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Media Mentions

10/13/17
An article in The Tennessean about Wall Street investors who have snapped up thousands of homes in Tennessee to convert them into rentals looks at the impact it will have on neighborhoods, and reports Robert Silverman, professor of urban and regional planning in the UB School of Architecture and Planning, and a colleague are gathering and analyzing property records from nine counties in the Greater Nashville market. “The single-family rental housing market is starting to get commercialized in ways that it hasn’t before,” he said. “There’s not a lot known about the impact on the housing market in general or the impact of neighbors or homeowners. That’s what this research is all about.”
10/9/17
An article reports that Robert Shibley, dean of UB’s School of Architecture and Planning, will moderate a panel discussion featuring three architecture critics who will discuss the relationship between the media and architecture, Frank Lloyd Wright’s historic place in the field of architectural writing, and the current state of architectural criticism at an event Friday at the Martin House’s Greatbatch Pavilion.
10/7/17
An article on Buffalo Rising reports UB partnered with Boston Valley Terra Cotta to create inspirational faculty mailboxes in the School of Architecture and Planning, the result of a series of design-build competitions taking place over the next few years, and quotes Robert Shibley, dean of the School of Architecture and Planning. “The mailbox competition, with the visionary partnership of Boston Valley Terra Cotta, is an emphatic opening statement of what’s possible when you combine teaching with practice,” he said.
9/23/17
An article about a presentation on Sept. 30 by the Buffalo Heritage Carousel to give an update on its progress to bring a solar-powered carousel to Canalside reports participants will include Martha Bohm, assistant professor of architecture in the UB School of Architecture and Planning.
9/13/17
An article reports talks by architects, designers, urban planners and researchers will be held as part of the “Border Crossing” series this fall at the UB School of Architecture and Planning.
9/12/17
An article in the Smithsonian about America’s lost structures includes a piece by Kerry Traynor, clinical associate professor of urban and regional planning, who laments the loss of Buffalo’s Humboldt Parkway, which was torn up in the 1950s to make way for the Kensington Expressway. “The new highway displaced families, divided neighborhoods by race and income and caused property values to plummet,” she writes.
8/31/17
An article in Canadian Architect highlights a colorful display created by Julia Jamrozik, assistant professor of architecture, and her design partner Coryn Kempster called “Vertical Line Garden,” which is featured as part of this year’s International Garden Festival, a series of installations on display at historic Redford Gardens in Quebec.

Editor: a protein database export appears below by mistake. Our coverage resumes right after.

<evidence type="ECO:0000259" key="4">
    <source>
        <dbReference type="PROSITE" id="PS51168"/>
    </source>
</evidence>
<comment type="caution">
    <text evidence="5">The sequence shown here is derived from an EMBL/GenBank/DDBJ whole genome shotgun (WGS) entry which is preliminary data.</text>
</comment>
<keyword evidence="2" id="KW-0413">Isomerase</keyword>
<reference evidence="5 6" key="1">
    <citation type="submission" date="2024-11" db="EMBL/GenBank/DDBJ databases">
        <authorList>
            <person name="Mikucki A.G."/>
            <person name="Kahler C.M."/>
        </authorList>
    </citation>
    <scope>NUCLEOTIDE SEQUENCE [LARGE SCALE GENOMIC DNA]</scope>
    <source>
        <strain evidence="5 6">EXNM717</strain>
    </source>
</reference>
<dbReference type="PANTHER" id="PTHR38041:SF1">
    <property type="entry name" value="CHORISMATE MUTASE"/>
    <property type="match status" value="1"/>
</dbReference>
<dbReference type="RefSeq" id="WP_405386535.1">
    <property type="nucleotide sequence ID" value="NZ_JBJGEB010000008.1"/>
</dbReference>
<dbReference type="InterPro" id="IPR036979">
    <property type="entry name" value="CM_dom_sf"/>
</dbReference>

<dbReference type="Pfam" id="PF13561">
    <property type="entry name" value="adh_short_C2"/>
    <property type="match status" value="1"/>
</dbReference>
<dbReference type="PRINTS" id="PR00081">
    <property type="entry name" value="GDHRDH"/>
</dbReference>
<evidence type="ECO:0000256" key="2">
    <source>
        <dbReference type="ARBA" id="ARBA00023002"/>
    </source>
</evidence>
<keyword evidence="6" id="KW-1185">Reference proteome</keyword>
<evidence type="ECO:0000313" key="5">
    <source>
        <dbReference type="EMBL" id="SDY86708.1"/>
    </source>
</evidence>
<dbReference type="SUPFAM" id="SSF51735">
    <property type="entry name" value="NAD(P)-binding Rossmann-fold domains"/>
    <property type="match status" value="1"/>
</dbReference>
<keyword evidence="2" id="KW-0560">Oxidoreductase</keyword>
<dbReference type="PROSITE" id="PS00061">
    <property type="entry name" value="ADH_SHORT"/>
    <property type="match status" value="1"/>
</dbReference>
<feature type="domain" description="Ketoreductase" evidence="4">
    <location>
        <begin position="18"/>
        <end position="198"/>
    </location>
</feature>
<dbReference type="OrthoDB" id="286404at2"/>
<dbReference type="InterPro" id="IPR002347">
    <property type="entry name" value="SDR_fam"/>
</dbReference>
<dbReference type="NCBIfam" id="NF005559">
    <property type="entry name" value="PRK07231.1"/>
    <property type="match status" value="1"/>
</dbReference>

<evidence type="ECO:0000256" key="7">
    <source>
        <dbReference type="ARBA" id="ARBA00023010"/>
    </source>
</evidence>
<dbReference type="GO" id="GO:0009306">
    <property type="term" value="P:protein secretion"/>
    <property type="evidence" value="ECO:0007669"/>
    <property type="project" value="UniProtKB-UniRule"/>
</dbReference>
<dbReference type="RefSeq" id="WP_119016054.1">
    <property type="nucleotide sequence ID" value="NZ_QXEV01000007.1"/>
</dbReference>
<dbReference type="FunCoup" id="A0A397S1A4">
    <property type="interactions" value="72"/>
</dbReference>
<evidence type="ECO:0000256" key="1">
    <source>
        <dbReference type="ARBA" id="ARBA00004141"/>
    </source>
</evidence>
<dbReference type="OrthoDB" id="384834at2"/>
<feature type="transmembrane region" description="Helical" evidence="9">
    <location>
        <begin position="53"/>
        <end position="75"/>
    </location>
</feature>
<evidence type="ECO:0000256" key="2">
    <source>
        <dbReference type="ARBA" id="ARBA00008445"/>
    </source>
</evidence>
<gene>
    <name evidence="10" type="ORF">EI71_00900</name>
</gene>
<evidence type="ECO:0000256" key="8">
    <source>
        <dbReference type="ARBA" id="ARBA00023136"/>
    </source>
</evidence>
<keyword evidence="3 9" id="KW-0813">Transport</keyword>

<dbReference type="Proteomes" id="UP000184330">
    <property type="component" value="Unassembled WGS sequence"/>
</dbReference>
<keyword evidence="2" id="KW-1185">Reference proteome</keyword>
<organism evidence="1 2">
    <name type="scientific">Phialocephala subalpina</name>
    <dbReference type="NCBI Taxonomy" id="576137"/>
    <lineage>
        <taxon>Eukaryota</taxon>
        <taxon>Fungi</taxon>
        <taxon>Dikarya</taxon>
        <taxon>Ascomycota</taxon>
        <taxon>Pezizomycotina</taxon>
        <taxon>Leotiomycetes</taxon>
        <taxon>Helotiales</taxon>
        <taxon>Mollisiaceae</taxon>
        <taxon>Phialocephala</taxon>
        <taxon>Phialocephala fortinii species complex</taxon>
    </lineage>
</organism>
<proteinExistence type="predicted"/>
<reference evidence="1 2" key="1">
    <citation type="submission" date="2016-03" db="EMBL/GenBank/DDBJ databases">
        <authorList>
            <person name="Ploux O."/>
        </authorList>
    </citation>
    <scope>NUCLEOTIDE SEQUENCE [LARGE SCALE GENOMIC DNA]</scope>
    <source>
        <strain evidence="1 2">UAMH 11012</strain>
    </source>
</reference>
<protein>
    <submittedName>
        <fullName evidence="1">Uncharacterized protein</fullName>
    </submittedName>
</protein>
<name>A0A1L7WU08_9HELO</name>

8/31/17
An article in The Conversation about America’s lost structures includes a piece by Kerry Traynor, clinical associate professor of urban and regional planning, who laments the loss of Buffalo’s Humboldt Parkway, which was torn up in the 1950s to make way for the Kensington Expressway. “The new highway displaced families, divided neighborhoods by race and income and caused property values to plummet,” Traynor said. The article also was published on the Los Angeles Times, via the Associated Press. 
8/29/17
An article on Truthout, a nonprofit progressive news organization, about how the large-scale privatization of New Orleans’ schools perpetuates inequality interviews Robert Silverman, professor of urban and regional planning, who said for-profit spin-offs of nonprofit housing initiatives are becoming more common, but profit incentives also raise concerns about “mission drift.” "The other side of it is, when the nonprofit starts dabbling in these for-profit ventures, it opens up arguments that can be made for why the people working for the nonprofit themselves should be given living wages," he said.
8/17/17
An article in Buffalo Business First reports that UB researchers are installing the award-winning GRoW Home on South Campus. The home, which came in second place at the Department of Energy’s Solar Decathlon in 2015, is poised to become an incubator for ideas about modern design. “I see this as a prototype of how an energy-efficient home can work in Buffalo’s climate,” said Kenneth MacKay, a clinical associate professor of architecture, who is working on the project.

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